PEORIA — Though a healthy diet is a hinge-pin of a healthy life, it can be hard to get expert advice on the topic.

Ashley Thomas is working to change that. The registered dietician recently opened an office in the old Greeley School and is accepting new clients.

“I’m the only private practice dietitian in Peoria,” she said while sitting recently in her light-filled office, a former classroom. “If someone wants to see a dietician, they can’t just schedule an appointment with someone at the hospital. It doesn’t work that way. So I feel like I have a pretty valuable service to offer.”

Thomas accepts insurance, and through some plans, like most Blue Cross Blue Shield PPO’s, there is no out of pocket expense, she said.

“Most of my patients are finding me through their insurance plan. I’m listed as a provider,” said Thomas.

Patients are coming in for a variety of issues. Some want to get healthy and lose weight, and others need help managing chronic conditions such as kidney disease or irritable bowel syndrome.

“I prefer to work with people on a three month basis, where we meet weekly for the first month, then every other week for the next two months,” said Thomas. “If you are really working on trying to change something or are trying to heal a chronic condition with food, it’s really beneficial to meet with me several times. We can try something, evaluate it, see if we need to tweak it, and see if we can find something that works best for you.”

A personalized approach is important when dealing with food because people react differently to different foods. What works for one person may not for another, said Thomas.

“So we used to think that whole wheat bread is healthy for everyone, that it’s healthier than white bread, but for some people white bread could actually be healthier in terms of blood sugar management,” said Thomas. New research into gut microbiota, the organisms in our digestive systems which help us digest food, have led to discoveries about differences in the way people process food.

Thomas can also help people pinpoint foods that are causing problems. People with severe IBS can undergo the LEAP sensitivity test from Oxford Biotechnologies.

“Sensitivity testing is a blood test where they measure how certain foods react in your body,” said Thomas. “It kind of bypasses the whole food elimination phase, which can take some time and is kind of frustrating to endure. I’ve established a draw site here in Peoria because I’ve had a couple patients that have needed that test. It’s been very beneficial for them. They’ve cut out the highly inflammatory foods and they’ve noticed a reduction in symptoms within about two weeks.”

In addition to helping patients pinpoints problem foods, Thomas teaches people how to adopt healthier eating patterns. As part of that effort she started a live cooking show called Cook With Me.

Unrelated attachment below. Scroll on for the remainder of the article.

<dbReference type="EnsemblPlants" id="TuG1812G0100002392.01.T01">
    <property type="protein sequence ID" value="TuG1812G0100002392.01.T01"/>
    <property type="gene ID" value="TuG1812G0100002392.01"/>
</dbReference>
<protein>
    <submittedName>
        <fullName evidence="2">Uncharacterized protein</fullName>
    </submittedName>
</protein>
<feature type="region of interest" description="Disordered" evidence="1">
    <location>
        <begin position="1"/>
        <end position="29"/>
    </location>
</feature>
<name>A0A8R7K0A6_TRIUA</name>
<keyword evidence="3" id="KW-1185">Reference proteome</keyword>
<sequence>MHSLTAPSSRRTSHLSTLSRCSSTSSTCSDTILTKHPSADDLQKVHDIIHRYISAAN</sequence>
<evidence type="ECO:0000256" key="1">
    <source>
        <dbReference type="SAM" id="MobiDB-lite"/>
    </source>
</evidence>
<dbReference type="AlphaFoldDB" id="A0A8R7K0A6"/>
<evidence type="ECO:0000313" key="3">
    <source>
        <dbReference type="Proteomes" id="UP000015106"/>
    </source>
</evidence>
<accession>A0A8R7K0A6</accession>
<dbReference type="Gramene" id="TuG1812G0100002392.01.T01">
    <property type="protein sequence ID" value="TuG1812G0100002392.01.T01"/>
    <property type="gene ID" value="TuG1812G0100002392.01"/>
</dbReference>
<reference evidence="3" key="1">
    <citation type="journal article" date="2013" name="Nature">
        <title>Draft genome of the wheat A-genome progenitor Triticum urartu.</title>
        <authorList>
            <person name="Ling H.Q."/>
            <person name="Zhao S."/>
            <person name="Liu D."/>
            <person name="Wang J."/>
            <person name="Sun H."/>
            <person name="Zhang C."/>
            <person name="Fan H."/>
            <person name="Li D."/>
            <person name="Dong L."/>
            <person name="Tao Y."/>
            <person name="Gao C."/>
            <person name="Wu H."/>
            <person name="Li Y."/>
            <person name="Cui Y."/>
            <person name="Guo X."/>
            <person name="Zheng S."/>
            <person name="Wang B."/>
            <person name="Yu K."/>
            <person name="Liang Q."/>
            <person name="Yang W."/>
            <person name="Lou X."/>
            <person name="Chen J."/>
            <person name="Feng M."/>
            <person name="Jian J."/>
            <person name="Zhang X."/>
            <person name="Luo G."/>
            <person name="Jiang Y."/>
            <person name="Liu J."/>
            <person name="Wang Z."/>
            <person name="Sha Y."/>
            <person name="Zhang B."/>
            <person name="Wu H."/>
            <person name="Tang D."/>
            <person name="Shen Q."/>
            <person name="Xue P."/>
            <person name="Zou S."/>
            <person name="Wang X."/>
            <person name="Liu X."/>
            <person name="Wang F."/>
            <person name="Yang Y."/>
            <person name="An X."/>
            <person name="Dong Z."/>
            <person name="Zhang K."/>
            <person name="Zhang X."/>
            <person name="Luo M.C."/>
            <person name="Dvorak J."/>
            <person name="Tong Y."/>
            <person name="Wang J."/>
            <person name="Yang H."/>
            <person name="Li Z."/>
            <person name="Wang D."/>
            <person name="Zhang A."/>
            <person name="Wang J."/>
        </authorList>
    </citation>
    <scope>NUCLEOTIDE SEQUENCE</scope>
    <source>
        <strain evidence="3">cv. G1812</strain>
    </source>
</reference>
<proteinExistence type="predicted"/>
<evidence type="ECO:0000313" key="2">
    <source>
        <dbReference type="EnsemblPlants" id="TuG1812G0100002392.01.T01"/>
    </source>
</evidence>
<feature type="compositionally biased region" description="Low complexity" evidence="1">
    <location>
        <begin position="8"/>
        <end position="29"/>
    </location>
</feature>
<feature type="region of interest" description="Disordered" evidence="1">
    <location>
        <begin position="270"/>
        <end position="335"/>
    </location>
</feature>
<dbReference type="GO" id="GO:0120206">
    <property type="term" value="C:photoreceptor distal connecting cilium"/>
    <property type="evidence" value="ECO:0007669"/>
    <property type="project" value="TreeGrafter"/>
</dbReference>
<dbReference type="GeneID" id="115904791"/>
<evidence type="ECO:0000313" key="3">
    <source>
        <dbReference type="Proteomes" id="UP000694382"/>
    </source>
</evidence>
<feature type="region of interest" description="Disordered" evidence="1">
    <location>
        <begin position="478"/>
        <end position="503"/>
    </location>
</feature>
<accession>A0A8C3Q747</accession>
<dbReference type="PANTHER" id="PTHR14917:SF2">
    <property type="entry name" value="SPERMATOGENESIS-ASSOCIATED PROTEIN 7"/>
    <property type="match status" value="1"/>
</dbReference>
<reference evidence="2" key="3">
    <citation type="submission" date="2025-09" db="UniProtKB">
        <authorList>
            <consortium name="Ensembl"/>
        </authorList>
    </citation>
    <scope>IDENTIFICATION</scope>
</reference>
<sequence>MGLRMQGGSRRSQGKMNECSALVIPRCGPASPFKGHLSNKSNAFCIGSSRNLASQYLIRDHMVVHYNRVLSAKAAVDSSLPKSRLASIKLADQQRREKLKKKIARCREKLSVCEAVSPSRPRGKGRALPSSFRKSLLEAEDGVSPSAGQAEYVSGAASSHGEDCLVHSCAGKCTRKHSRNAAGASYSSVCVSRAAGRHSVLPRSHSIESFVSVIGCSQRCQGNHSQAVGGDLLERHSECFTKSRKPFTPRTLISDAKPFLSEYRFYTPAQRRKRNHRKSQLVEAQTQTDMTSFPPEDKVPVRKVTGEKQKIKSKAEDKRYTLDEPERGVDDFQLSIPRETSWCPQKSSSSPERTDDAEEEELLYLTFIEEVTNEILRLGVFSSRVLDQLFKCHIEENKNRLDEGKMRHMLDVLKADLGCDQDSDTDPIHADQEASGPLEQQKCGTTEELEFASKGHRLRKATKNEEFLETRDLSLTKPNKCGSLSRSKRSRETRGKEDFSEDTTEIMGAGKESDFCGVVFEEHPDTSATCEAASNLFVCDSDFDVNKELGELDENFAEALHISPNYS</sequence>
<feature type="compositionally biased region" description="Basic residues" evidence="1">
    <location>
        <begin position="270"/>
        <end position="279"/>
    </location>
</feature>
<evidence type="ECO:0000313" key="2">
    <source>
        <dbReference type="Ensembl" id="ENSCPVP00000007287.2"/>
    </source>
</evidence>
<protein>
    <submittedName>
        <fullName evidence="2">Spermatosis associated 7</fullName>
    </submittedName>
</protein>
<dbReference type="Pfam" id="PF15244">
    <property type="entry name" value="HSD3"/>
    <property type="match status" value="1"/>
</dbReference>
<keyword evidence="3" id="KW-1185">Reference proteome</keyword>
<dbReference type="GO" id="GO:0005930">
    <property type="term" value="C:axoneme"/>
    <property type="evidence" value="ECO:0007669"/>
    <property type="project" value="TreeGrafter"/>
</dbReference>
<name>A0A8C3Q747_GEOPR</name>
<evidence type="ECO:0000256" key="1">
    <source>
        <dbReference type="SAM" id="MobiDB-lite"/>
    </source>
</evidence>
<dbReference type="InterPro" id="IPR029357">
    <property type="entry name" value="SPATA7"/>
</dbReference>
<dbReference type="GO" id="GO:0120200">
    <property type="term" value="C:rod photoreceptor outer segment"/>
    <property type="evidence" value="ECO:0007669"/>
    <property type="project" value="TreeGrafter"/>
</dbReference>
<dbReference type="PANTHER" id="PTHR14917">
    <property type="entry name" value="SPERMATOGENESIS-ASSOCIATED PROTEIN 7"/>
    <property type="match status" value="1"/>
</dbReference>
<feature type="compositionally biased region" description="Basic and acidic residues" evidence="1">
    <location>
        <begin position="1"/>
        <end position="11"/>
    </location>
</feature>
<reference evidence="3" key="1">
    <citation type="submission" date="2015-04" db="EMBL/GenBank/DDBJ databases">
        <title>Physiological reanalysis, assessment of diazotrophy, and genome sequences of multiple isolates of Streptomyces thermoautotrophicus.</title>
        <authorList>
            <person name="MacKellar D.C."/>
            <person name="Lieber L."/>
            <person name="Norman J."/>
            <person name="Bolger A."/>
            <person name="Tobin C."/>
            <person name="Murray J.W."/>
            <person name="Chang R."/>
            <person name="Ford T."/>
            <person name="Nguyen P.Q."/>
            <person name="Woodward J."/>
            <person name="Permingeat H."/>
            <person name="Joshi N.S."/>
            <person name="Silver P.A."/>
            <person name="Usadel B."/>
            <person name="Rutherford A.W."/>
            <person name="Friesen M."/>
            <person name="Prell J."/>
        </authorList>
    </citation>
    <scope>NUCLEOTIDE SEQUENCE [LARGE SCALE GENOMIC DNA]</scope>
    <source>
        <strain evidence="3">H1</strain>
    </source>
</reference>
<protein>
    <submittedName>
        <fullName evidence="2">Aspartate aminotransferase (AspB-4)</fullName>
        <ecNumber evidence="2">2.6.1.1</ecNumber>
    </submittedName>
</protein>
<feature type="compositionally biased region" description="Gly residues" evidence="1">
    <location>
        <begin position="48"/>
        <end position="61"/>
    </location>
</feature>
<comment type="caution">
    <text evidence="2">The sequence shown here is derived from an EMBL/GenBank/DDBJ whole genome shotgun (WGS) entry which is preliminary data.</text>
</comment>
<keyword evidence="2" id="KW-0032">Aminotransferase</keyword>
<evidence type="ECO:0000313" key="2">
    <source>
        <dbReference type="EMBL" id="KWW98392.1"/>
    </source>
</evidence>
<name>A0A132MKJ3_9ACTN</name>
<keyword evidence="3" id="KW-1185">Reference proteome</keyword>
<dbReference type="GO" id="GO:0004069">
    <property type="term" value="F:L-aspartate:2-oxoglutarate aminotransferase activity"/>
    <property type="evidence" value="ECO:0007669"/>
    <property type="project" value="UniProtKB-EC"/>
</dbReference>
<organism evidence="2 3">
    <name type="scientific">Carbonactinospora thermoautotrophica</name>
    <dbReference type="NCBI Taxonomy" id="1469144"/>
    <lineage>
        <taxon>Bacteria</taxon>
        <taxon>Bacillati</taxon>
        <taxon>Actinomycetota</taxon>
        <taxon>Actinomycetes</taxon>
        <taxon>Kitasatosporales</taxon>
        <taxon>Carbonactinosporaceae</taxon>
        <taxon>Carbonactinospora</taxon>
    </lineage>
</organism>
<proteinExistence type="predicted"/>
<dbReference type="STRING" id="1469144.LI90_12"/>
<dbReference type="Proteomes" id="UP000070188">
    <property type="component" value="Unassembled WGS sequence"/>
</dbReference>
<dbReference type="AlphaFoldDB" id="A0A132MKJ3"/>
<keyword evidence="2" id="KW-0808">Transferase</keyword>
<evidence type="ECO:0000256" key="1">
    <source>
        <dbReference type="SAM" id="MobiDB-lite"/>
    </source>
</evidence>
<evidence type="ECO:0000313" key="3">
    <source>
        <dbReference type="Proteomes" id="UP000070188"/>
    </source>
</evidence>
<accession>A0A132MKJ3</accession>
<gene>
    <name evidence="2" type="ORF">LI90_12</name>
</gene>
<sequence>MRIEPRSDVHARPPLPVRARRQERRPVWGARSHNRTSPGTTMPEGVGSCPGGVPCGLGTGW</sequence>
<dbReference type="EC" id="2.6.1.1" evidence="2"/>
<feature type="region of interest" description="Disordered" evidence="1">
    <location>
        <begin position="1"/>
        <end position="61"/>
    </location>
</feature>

“I’m doing this to reconnect people with their food,” said Thomas. “As a dietician I’ve noticed that people aren’t cooking much anymore, whether that’s because they don’t know how or because they lack the confidence or time. I’m trying to help people see that it can be easy, that it can be done quickly, that healthy doesn’t have to be expensive or complicated.”

During the 30-45 minute show, which airs on YouTube and Facebook at 6:30 p.m. every Wednesday, Thomas prepares a simple, healthy meal while answering questions the audience sends  through their computers. People who follow her on Facebook and You Tube get the recipe list ahead of time so they can have the ingredients on hand and prepare the meal while watching the show. Learn more by visiting www.ashleythomasnutrition.com.

A Florida native with a degree from Florida State University, Thomas opened her practice while living in Charleston, S.C. Late last year, Thomas and her husband moved to Peoria to be closer to his family after her father-in-law was diagnosed with Alzheimer’s disease. Though Peoria is smaller than Charleston, it’s proving to be fertile ground for Thomas’ endeavor.

“Everyone I meet seems so supportive of what I’m trying to do,” she said. “There is a very solid startup and business culture here, which I don’t think a lot of people know about.”

After taking the CO.STARTERS class developed by The Greater Peoria EDC, City of Peoria, and SBDC at Bradley University, Thomas met a lot of supportive folks, including Nikki Romain, executive director of ART Inc. which is housed in the old Greeley School. Romain offered Thomas office space with the thought that, in the future, Art Inc. will be doing cooking classes as part of their curriculum.

“It really is a good fit,” said Romain.

Leslie Renken can be reached at 686-3250 or lrenken@pjstar.com. Follow her on Twitter.com/LeslieRenken, and subscribe to her on Facebook.com/leslie.renken.